The rat vehicles then set off, three at a time, and scurry around the attraction. There are no tracks as with conventional rides, so each time you ride the attraction, you can see a different viewpoint. The vehicles all move at the same speed as each other, but speed up, slow down, tilt and even vibrate to give the sensation of being a rat scurrying along the floor.

NB: For those of you that are geeky enough like me, you may be interested to know that these vehicles are the next generation to those installed in Mystic Manor, Hong Kong Disneyland.

Not only does the ride use 3D, and oversized scenery to give you the true sensation of having been shrunk, but there are smells and sounds too that all add to the experience as you join Rémy on his adventures around the kitchen. I’m not going to say what happens on the way around – you’ll have to try it for yourself! It’s definitely one for kids of all ages as the attraction has no height restrictions making it truly ‘Family Friendly’.

After managing to ride it on a few occasions, each one different but equally enjoyable, it was time for a champagne reception before lunch at “Bistrot Chez Rémy” – a table service restaurant wonderfully themed around Rémy’s own as seen at the end of the film where his ‘rat family’ dine.

Once again, the theming is to be applauded. They have stools that look like champagne corks, parasols that look like those ‘tacky little wooden umbrellas’ you get during happy hour on the Costa Brava and the lights are giant versions of fairy lights that you would hang on a Christmas tree.

We were shown to our table and presented with the special menu for that day which included some of the dishes which will be served when it opens to the public next month. Below is what we had:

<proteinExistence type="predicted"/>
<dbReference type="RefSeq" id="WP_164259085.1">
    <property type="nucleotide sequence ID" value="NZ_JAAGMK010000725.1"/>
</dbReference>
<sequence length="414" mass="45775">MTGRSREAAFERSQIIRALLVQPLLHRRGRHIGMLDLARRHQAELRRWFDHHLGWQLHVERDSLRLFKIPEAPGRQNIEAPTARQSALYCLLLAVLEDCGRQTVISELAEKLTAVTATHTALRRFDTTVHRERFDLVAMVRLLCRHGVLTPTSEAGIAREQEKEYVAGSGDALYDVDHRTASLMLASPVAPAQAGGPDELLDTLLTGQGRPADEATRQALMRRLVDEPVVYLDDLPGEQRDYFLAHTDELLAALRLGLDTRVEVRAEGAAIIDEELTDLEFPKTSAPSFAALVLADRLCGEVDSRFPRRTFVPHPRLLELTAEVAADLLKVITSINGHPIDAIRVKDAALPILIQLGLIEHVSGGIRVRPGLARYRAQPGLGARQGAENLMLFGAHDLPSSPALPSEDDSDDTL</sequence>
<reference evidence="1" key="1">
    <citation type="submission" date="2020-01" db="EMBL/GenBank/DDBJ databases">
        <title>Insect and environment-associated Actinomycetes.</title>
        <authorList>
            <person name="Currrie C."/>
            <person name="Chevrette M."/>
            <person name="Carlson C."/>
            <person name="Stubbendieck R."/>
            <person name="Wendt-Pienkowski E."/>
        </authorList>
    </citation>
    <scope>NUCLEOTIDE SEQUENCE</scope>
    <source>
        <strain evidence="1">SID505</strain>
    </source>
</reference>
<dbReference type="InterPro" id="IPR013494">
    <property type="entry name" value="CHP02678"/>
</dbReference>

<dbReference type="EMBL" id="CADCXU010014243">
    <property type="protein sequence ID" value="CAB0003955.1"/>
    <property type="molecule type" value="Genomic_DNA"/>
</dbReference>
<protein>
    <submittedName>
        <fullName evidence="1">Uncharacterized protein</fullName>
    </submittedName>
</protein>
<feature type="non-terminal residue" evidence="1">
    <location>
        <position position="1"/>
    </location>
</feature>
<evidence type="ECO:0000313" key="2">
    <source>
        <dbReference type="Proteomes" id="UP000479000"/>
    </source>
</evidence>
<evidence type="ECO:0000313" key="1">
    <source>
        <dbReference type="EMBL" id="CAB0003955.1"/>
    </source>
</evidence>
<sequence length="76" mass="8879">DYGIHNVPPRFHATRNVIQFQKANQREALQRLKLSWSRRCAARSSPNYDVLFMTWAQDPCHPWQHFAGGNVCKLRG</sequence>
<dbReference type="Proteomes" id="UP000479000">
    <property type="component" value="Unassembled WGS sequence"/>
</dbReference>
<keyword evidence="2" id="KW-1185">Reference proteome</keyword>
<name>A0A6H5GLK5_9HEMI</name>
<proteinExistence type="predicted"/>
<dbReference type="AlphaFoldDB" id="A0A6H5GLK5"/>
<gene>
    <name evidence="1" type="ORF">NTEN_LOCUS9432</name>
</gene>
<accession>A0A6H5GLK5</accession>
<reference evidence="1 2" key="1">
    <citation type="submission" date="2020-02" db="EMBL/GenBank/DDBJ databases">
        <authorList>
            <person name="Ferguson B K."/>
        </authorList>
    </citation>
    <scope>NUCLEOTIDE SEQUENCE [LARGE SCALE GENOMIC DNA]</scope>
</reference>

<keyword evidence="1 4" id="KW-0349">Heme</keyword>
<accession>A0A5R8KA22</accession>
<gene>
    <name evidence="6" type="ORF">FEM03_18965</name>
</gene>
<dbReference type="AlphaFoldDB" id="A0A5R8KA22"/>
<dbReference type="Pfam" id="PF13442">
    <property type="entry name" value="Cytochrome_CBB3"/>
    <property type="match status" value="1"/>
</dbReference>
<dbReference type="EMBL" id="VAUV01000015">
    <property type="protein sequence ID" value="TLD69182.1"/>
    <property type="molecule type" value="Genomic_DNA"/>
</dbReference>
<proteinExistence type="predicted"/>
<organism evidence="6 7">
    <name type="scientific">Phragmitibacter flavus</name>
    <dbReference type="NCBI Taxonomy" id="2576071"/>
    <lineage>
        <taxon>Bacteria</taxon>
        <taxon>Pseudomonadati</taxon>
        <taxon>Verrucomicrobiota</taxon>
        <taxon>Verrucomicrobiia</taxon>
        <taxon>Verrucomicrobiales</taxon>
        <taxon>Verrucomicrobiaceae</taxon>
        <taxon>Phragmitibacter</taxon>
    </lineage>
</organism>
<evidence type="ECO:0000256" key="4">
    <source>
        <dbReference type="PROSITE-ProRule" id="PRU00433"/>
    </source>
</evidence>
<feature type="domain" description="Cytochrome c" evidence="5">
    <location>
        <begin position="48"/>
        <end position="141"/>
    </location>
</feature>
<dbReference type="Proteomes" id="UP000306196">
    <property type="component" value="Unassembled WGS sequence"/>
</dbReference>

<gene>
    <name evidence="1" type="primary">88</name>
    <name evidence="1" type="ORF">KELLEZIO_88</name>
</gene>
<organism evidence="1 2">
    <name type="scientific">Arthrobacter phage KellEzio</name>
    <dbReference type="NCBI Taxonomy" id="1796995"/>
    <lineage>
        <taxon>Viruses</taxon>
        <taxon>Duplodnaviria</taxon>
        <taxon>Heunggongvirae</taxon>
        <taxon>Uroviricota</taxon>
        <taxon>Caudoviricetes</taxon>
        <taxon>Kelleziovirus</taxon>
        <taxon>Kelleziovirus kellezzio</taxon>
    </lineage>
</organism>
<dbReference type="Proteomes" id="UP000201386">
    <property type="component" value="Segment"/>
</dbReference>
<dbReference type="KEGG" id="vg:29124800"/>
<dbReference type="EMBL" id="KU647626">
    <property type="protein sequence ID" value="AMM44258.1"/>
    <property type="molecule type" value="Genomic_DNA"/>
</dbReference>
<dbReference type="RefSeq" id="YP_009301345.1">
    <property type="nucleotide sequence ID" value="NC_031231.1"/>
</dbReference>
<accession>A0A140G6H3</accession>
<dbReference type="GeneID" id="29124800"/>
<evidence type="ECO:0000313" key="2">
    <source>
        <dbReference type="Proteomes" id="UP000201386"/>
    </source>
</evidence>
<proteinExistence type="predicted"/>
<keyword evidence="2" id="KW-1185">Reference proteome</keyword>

Vegetable seasonal salad, croutons of breaded Brie of Meaux cheese

Main Course
Beef Fillet, “Pont-Neuf” potatoes and ratatouille
Choice of sauces: pepper sauce, sauce beurre Café de Paris or sauce du Bistrot

Brie de Meaux

Giant profiterole, vanilla ice cream

Personally, I really enjoyed the meal overall. The steak was a beautiful cut, cooked medium rare just as I had requested. The ratatouille was delicious although aesthetically it was nothing like it is shown in the film and thus was a little disappointing. Whilst I understand that to create a dish like that, especially on a large scale would be challenging, it does after all play a large part of the film and I would have therefore expected the same in the restaurant.

The cheese course (which will be available as a dessert when the restaurant launches in July) was delicious however the best was certainly saved until last. The giant profiterole, filled with vanilla ice cream and topped with chocolate sauce was to die for. It’s one of my favourite desserts whenever we eat out anyway so I have many to compare it to – and this was by far the best. I really loved the little edible icing figures that decorated the dish. It added that extra little nod to the whole thing.